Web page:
The Giant and the Grasshoppers
A long, long, time ago, in a land far, far away, a weary group of travelers made camp in the desert. Each night in their tents they would speculate about the journey ahead to Israel. The children would ask their elders endless questions: when we get to Israel what will we eat? Will we need to hike? Will there be other people there? What will the weather be like? Will we still be organized by tribes or can we sit with other friends? Will there be a strict dress code? Unfortunately, the elders did not have all of the answers.
So, the weary travelers sent spies out on a reconnaissance mission, to visit the land of Israel and to see what the future held.
The spies visited the land and toured its length and breadth for forty days. They collected fruit, and returned to their desert encampment, excited to tell their stories. "It is a land flowing with milk and honey! There's also lots of schwarma and good felafel" they said. "We can definitely make it there," said two of the spies, Yehoshua and Caleb. "Absolutely not!" said the ten other spies. "There are giants in the land, and we saw ourselves as grasshoppers, and that's how we *looked* to them! There is no way this is going to work." So, God punished the ten spies for their negative attitudes.
״ונהי בעינינו כחגבים וכן היינו בעיניהם״
"We saw ourselves as grasshoppers, and that's how we *looked* to them..."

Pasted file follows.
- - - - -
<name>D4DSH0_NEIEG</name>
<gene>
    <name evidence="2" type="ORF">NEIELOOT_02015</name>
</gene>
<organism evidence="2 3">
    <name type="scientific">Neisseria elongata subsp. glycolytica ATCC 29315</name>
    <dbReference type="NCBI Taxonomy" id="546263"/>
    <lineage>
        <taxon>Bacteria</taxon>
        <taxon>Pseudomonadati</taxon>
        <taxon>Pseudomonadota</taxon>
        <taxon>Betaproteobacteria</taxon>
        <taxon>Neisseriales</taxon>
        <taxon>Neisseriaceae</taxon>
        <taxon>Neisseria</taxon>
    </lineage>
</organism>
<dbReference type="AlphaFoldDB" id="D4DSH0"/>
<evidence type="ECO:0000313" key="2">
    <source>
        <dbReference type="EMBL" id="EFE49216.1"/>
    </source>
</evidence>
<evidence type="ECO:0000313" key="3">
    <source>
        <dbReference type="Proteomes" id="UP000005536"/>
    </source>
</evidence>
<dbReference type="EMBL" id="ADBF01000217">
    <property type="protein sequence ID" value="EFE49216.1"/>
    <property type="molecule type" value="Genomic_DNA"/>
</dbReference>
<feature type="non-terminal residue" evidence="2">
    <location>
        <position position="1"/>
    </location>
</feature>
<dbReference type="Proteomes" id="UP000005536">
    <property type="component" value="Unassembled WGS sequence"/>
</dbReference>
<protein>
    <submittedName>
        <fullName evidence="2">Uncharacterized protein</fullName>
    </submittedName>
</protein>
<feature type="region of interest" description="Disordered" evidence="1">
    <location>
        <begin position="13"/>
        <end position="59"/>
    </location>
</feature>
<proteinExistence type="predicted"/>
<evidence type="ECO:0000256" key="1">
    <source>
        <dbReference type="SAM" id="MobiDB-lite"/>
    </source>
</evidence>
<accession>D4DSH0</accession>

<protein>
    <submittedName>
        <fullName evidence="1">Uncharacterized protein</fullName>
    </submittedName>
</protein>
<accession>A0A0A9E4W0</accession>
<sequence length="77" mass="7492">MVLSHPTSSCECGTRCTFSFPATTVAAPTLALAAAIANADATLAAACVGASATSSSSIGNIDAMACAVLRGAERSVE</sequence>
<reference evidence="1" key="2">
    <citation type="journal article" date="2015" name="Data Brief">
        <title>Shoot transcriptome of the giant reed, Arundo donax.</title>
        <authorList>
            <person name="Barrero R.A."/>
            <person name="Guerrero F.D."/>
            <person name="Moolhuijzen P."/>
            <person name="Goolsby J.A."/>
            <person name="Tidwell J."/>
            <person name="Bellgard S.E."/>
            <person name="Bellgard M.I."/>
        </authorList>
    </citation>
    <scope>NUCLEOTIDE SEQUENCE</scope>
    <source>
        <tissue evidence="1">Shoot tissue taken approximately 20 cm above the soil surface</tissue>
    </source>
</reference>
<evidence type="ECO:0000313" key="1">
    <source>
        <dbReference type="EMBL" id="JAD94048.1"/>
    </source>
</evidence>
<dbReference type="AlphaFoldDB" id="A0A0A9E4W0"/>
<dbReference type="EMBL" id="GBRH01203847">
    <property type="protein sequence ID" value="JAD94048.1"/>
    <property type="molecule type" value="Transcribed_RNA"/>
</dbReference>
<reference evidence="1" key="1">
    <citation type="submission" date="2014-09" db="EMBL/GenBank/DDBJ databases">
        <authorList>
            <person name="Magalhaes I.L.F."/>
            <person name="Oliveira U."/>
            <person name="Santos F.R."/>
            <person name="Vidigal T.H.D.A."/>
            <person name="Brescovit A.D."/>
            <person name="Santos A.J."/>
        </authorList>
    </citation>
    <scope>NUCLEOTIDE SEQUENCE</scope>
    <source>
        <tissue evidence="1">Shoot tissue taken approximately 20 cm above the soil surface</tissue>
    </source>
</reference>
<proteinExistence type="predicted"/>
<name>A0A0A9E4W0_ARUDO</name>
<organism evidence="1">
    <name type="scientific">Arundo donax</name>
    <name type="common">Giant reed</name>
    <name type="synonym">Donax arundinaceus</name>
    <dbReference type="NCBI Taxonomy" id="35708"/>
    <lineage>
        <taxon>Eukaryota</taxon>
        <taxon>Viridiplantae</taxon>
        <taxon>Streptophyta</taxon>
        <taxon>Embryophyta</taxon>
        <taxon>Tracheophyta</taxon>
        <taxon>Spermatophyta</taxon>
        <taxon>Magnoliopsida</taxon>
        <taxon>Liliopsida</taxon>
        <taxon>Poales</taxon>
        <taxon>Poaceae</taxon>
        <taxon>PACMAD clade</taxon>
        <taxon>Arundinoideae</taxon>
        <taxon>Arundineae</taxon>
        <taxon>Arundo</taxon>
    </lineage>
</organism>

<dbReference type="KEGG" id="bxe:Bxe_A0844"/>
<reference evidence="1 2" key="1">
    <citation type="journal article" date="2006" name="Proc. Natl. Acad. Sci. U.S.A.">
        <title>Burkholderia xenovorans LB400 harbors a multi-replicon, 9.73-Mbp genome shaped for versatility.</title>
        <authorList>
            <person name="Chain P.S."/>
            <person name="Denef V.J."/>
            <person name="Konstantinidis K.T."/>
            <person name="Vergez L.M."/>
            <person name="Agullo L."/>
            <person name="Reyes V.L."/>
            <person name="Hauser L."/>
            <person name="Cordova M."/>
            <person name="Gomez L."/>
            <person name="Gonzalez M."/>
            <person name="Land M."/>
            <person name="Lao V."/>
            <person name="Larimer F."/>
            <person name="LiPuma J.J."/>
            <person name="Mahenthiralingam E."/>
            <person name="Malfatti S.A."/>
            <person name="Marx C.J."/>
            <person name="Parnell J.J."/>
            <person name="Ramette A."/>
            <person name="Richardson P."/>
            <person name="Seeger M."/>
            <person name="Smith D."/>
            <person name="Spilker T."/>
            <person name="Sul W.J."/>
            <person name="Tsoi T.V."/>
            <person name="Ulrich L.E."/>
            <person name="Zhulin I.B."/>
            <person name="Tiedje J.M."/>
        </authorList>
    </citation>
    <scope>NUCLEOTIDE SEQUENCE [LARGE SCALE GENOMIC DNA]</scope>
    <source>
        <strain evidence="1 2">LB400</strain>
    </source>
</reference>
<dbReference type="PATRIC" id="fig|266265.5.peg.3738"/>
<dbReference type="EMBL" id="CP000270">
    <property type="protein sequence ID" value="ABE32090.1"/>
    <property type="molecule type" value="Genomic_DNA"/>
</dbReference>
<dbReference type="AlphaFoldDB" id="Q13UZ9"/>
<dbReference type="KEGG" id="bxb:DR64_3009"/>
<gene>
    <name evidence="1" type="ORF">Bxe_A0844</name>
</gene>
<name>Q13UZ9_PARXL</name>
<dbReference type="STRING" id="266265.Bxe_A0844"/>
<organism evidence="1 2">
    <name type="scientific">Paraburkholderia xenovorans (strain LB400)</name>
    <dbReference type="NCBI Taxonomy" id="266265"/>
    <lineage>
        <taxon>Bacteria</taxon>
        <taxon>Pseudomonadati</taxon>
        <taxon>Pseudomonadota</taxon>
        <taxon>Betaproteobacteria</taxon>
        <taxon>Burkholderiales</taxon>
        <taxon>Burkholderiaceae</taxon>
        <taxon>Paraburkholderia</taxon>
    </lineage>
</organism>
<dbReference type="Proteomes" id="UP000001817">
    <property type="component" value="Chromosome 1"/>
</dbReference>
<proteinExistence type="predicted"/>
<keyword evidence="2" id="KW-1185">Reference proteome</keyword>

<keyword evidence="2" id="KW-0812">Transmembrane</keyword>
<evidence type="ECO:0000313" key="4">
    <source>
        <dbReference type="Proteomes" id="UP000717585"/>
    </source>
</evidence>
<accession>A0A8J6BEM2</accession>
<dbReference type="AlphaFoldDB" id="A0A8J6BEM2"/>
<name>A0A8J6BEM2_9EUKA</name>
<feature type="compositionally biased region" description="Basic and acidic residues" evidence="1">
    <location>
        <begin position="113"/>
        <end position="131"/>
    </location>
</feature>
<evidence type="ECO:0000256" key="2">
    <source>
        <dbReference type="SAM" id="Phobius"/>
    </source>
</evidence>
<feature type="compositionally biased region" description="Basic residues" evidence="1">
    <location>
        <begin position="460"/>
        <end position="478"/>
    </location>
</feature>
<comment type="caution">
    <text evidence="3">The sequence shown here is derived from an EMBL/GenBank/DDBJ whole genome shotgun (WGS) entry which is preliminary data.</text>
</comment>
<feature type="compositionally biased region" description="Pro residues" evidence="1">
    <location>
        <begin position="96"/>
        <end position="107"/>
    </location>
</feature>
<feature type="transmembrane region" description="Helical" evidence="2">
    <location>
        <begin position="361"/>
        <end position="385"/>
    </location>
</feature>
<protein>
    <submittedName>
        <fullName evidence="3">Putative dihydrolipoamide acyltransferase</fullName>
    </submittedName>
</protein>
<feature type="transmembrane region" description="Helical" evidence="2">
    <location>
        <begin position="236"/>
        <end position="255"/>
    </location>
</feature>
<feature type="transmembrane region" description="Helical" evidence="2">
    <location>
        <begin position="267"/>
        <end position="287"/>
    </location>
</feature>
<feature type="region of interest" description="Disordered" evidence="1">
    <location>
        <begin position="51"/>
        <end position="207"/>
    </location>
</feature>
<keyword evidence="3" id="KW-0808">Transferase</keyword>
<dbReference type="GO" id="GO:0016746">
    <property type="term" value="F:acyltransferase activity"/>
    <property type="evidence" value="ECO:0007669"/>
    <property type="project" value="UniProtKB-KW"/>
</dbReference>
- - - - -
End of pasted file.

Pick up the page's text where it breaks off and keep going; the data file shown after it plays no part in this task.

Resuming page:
The essence of the story of the spies is that how you as a group see yourselves is how others are likely to perceive you. If you see yourselves as grasshoppers, others will perceive you in this way too. So don't! I want you to know, eighth graders, that you are stronger than you think. *You* may think you're the most challenging class we've ever had (not true!). *You* may think you get into trouble all of the time (not so!). But really, here's the real truth: you have incredible strengths and incredible accomplishments. For example, you were the first class to do a Rube Goldberg project in the seventh grade, and to date, the only class to succeed at the task! You were the first class to put "Twelfth Night" on stage. You were the first class to do a kindergarten-seventh grade buddy program, and those kindergarteners loved you--even though you didn't always see it. You have shown incredible dramatic and musical talent, as well as the technical skills to manage the stage from behind the scenes. You have shown an ability to write poetry and prose, and to make analytical arguments. You have excelled in every subject of study, and in every sport and athletic pursuit. There are also many moments when you have been an exceptionally cooperative group. I felt this way while we were preparing for the Tekes and you needed less time than usual to rehearse. I felt this way on the seventh grade trip, and again on the eighth grade trip. You were always ready on time, prepared for the day, and with minimal fuss and complaining. You are excellent travelers.